. . . bombs in Paris
FRENCH Prime Minister Jacques Chirac deserves support for the new measures being taken against terrorism in the wake of a rash of bombings in Paris, which have so far left five dead and more than 200 wounded. France is phasing in requirements for visas for all international visitors, except those from European Community countries and from Switzerland, many of whose citizens cross the border daily to work in France.
The border police are to be reinforced with regular Army soldiers, and certain unspecified covert measures will also be undertaken. The Committee for Solidarity With Arab Political Prisoners, a group seeking the release from French prisons of three suspected or convicted terrorists, has claimed responsibility.
Polls indicate that Mr. Chirac has strong public backing for keeping those prisoners where they are; the public also demands action against the bombings, and the visa requirements and other steps are clearly a response to that demand.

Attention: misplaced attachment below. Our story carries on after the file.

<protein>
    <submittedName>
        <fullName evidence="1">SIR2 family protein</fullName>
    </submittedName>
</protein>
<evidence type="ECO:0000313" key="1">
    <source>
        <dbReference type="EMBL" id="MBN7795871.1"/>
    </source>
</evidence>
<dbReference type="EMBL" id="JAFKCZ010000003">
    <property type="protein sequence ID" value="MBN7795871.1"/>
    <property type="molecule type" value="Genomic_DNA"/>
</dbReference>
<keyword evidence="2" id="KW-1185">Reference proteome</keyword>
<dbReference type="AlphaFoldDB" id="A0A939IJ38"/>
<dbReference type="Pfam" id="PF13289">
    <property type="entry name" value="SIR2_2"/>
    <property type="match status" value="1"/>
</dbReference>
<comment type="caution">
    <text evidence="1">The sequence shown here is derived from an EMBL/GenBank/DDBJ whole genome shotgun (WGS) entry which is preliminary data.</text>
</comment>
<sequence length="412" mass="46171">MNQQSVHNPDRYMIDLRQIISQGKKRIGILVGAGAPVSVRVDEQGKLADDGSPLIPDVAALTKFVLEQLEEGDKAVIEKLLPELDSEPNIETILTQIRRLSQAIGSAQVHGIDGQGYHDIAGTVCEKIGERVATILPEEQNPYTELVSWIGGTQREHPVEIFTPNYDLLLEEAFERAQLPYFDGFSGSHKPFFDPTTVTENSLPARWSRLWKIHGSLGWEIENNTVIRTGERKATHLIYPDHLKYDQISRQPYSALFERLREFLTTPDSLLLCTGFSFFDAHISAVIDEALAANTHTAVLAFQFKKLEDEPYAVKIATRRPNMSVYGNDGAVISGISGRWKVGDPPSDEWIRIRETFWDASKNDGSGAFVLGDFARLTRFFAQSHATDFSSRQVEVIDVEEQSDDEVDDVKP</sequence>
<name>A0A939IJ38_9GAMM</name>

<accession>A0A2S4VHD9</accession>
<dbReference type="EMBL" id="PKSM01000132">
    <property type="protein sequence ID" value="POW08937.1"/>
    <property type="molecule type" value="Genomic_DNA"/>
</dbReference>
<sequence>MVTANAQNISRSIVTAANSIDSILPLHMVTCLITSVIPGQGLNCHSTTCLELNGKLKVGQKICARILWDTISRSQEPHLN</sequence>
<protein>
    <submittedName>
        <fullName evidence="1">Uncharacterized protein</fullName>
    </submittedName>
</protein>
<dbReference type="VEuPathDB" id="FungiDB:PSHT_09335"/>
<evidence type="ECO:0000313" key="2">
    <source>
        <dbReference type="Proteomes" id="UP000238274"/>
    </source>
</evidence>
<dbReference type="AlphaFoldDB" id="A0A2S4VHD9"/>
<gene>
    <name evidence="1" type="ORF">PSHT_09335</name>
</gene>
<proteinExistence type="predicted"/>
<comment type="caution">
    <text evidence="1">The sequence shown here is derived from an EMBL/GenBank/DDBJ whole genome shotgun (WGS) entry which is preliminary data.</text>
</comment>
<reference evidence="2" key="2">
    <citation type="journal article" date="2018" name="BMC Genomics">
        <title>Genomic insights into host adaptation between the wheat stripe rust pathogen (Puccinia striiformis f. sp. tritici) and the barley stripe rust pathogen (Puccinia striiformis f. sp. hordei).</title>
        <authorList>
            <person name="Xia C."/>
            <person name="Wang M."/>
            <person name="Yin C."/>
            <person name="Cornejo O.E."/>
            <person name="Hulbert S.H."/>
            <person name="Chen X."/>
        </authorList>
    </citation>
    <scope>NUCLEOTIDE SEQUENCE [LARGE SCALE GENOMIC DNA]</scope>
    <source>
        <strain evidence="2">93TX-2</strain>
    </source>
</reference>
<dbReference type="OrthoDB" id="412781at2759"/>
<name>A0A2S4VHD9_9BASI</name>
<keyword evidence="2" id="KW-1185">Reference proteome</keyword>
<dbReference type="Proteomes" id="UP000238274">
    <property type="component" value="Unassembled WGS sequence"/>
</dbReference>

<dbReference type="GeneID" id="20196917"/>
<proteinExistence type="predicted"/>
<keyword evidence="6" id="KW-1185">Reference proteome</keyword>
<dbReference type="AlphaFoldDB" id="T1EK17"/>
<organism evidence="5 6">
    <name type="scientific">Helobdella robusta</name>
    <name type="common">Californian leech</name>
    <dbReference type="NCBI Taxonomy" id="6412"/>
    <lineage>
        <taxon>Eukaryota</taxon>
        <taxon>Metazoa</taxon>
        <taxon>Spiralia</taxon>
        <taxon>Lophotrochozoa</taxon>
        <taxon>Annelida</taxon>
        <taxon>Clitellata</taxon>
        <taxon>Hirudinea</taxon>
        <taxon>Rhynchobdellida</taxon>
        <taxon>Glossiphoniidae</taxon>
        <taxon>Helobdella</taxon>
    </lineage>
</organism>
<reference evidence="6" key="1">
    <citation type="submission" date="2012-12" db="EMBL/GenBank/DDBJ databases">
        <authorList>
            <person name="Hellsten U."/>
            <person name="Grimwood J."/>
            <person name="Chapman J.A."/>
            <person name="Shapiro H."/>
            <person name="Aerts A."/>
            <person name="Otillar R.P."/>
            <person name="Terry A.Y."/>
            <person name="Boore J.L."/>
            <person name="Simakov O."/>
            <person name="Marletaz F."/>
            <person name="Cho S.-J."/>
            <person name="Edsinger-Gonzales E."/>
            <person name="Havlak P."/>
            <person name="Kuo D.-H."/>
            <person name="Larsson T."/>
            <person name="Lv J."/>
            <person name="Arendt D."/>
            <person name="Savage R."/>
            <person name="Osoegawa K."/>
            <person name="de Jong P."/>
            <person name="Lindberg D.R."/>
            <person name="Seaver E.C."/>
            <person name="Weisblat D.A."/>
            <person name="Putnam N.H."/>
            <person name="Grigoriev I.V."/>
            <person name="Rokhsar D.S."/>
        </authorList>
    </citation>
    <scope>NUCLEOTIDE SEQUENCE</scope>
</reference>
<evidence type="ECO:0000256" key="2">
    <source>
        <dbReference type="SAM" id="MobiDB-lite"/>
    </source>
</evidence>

France's allies are pleased with the new program; United States officials have apologized to their fellow citizens for whatever ``inconvenience'' may be caused by the visa requirements. (The US has long required visas of visitors from France.) Moreover, a meeting of the 12 EC interior ministers has been set up, at France's request, for Sept. 25.
The decision to tighten the borders cannot have come easily. France is proud of its tradition as ``land of asylum.'' Its society has been enriched by 'emigr'es of every stripe. And France's adamant egalitarianism has given it a credible voice in the developing world.
But openness can become carelessness. For France to fail to control its borders in a reasonable manner would be to yield a portion of its sovereignty to those who have no respect for its traditions of reason, order, and human rights.